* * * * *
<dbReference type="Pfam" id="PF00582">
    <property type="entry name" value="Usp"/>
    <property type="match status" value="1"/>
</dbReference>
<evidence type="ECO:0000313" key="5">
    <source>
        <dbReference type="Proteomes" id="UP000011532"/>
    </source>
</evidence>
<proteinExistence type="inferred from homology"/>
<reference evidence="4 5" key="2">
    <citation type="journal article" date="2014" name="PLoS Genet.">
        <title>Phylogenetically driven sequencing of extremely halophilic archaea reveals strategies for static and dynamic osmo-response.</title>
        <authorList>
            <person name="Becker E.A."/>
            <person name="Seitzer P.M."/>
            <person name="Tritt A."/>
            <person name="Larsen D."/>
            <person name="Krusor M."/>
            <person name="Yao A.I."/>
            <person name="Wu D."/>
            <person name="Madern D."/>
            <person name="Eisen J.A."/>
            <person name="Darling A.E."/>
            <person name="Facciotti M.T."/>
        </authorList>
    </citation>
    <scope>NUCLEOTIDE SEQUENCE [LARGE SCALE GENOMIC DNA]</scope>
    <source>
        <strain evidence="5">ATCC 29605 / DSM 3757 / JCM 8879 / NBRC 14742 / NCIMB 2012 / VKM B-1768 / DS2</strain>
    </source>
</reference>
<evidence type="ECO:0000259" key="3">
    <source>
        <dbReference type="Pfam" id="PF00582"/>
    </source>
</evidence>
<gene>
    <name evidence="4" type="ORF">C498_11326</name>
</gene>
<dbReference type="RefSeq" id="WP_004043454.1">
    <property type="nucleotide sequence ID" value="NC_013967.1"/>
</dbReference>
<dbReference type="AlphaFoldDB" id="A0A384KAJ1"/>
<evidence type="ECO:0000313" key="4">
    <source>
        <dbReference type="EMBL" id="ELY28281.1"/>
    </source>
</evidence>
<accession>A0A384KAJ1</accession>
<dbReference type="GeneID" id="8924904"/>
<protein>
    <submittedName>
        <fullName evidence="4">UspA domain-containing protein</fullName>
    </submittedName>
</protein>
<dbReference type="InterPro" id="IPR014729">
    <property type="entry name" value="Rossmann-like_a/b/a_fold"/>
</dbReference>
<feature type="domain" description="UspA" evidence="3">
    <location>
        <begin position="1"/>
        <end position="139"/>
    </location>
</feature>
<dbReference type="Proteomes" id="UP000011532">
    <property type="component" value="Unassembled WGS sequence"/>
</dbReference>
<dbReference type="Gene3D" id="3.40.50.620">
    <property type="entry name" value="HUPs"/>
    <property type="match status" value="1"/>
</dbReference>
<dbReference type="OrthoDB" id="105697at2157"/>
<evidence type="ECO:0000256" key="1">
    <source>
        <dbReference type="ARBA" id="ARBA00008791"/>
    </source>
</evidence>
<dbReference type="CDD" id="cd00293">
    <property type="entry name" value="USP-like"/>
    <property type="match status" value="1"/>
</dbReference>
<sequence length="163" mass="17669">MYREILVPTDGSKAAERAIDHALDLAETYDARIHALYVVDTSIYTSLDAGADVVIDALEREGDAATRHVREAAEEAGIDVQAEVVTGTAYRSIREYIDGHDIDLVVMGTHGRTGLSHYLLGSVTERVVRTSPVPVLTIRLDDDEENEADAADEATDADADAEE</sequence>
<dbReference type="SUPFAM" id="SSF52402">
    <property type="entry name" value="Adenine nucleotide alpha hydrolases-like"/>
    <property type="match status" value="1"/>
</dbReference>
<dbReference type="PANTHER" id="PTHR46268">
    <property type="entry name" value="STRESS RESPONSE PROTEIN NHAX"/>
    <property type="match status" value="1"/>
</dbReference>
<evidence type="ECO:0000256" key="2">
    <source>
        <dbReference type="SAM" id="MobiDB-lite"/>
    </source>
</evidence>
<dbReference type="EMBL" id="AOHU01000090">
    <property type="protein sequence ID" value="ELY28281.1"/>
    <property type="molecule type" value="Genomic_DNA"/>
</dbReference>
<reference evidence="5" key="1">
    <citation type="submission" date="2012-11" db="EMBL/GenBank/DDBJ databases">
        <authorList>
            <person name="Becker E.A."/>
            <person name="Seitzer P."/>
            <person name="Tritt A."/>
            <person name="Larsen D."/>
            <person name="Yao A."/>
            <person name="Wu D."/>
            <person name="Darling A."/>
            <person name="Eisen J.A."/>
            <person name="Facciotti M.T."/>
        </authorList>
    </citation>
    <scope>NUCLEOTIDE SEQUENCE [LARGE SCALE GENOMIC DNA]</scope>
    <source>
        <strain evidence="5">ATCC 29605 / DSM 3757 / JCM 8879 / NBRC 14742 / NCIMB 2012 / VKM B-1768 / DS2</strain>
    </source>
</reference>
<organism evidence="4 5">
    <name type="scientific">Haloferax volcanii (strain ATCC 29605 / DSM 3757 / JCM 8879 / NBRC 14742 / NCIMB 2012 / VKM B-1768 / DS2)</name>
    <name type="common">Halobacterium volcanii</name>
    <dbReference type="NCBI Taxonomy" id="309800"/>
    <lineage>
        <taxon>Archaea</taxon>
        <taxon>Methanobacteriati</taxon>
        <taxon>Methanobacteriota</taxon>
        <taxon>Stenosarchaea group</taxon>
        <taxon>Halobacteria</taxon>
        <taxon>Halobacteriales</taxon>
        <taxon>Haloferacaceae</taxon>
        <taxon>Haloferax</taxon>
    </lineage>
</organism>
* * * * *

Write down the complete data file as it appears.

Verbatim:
<dbReference type="Pfam" id="PF00582">
    <property type="entry name" value="Usp"/>
    <property type="match status" value="1"/>
</dbReference>
<evidence type="ECO:0000313" key="5">
    <source>
        <dbReference type="Proteomes" id="UP000011532"/>
    </source>
</evidence>
<proteinExistence type="inferred from homology"/>
<reference evidence="4 5" key="2">
    <citation type="journal article" date="2014" name="PLoS Genet.">
        <title>Phylogenetically driven sequencing of extremely halophilic archaea reveals strategies for static and dynamic osmo-response.</title>
        <authorList>
            <person name="Becker E.A."/>
            <person name="Seitzer P.M."/>
            <person name="Tritt A."/>
            <person name="Larsen D."/>
            <person name="Krusor M."/>
            <person name="Yao A.I."/>
            <person name="Wu D."/>
            <person name="Madern D."/>
            <person name="Eisen J.A."/>
            <person name="Darling A.E."/>
            <person name="Facciotti M.T."/>
        </authorList>
    </citation>
    <scope>NUCLEOTIDE SEQUENCE [LARGE SCALE GENOMIC DNA]</scope>
    <source>
        <strain evidence="5">ATCC 29605 / DSM 3757 / JCM 8879 / NBRC 14742 / NCIMB 2012 / VKM B-1768 / DS2</strain>
    </source>
</reference>
<evidence type="ECO:0000259" key="3">
    <source>
        <dbReference type="Pfam" id="PF00582"/>
    </source>
</evidence>
<gene>
    <name evidence="4" type="ORF">C498_11326</name>
</gene>
<dbReference type="RefSeq" id="WP_004043454.1">
    <property type="nucleotide sequence ID" value="NC_013967.1"/>
</dbReference>
<dbReference type="AlphaFoldDB" id="A0A384KAJ1"/>
<evidence type="ECO:0000313" key="4">
    <source>
        <dbReference type="EMBL" id="ELY28281.1"/>
    </source>
</evidence>
<accession>A0A384KAJ1</accession>
<dbReference type="GeneID" id="8924904"/>
<protein>
    <submittedName>
        <fullName evidence="4">UspA domain-containing protein</fullName>
    </submittedName>
</protein>
<dbReference type="InterPro" id="IPR014729">
    <property type="entry name" value="Rossmann-like_a/b/a_fold"/>
</dbReference>
<feature type="domain" description="UspA" evidence="3">
    <location>
        <begin position="1"/>
        <end position="139"/>
    </location>
</feature>
<dbReference type="Proteomes" id="UP000011532">
    <property type="component" value="Unassembled WGS sequence"/>
</dbReference>
<dbReference type="Gene3D" id="3.40.50.620">
    <property type="entry name" value="HUPs"/>
    <property type="match status" value="1"/>
</dbReference>
<dbReference type="OrthoDB" id="105697at2157"/>
<evidence type="ECO:0000256" key="1">
    <source>
        <dbReference type="ARBA" id="ARBA00008791"/>
    </source>
</evidence>
<dbReference type="CDD" id="cd00293">
    <property type="entry name" value="USP-like"/>
    <property type="match status" value="1"/>
</dbReference>
<sequence length="163" mass="17669">MYREILVPTDGSKAAERAIDHALDLAETYDARIHALYVVDTSIYTSLDAGADVVIDALEREGDAATRHVREAAEEAGIDVQAEVVTGTAYRSIREYIDGHDIDLVVMGTHGRTGLSHYLLGSVTERVVRTSPVPVLTIRLDDDEENEADAADEATDADADAEE</sequence>
<dbReference type="SUPFAM" id="SSF52402">
    <property type="entry name" value="Adenine nucleotide alpha hydrolases-like"/>
    <property type="match status" value="1"/>
</dbReference>
<dbReference type="PANTHER" id="PTHR46268">
    <property type="entry name" value="STRESS RESPONSE PROTEIN NHAX"/>
    <property type="match status" value="1"/>
</dbReference>
<evidence type="ECO:0000256" key="2">
    <source>
        <dbReference type="SAM" id="MobiDB-lite"/>
    </source>
</evidence>
<dbReference type="EMBL" id="AOHU01000090">
    <property type="protein sequence ID" value="ELY28281.1"/>
    <property type="molecule type" value="Genomic_DNA"/>
</dbReference>
<reference evidence="5" key="1">
    <citation type="submission" date="2012-11" db="EMBL/GenBank/DDBJ databases">
        <authorList>
            <person name="Becker E.A."/>
            <person name="Seitzer P."/>
            <person name="Tritt A."/>
            <person name="Larsen D."/>
            <person name="Yao A."/>
            <person name="Wu D."/>
            <person name="Darling A."/>
            <person name="Eisen J.A."/>
            <person name="Facciotti M.T."/>
        </authorList>
    </citation>
    <scope>NUCLEOTIDE SEQUENCE [LARGE SCALE GENOMIC DNA]</scope>
    <source>
        <strain evidence="5">ATCC 29605 / DSM 3757 / JCM 8879 / NBRC 14742 / NCIMB 2012 / VKM B-1768 / DS2</strain>
    </source>
</reference>
<organism evidence="4 5">
    <name type="scientific">Haloferax volcanii (strain ATCC 29605 / DSM 3757 / JCM 8879 / NBRC 14742 / NCIMB 2012 / VKM B-1768 / DS2)</name>
    <name type="common">Halobacterium volcanii</name>
    <dbReference type="NCBI Taxonomy" id="309800"/>
    <lineage>
        <taxon>Archaea</taxon>
        <taxon>Methanobacteriati</taxon>
        <taxon>Methanobacteriota</taxon>
        <taxon>Stenosarchaea group</taxon>
        <taxon>Halobacteria</taxon>
        <taxon>Halobacteriales</taxon>
        <taxon>Haloferacaceae</taxon>
        <taxon>Haloferax</taxon>
    </lineage>
</organism>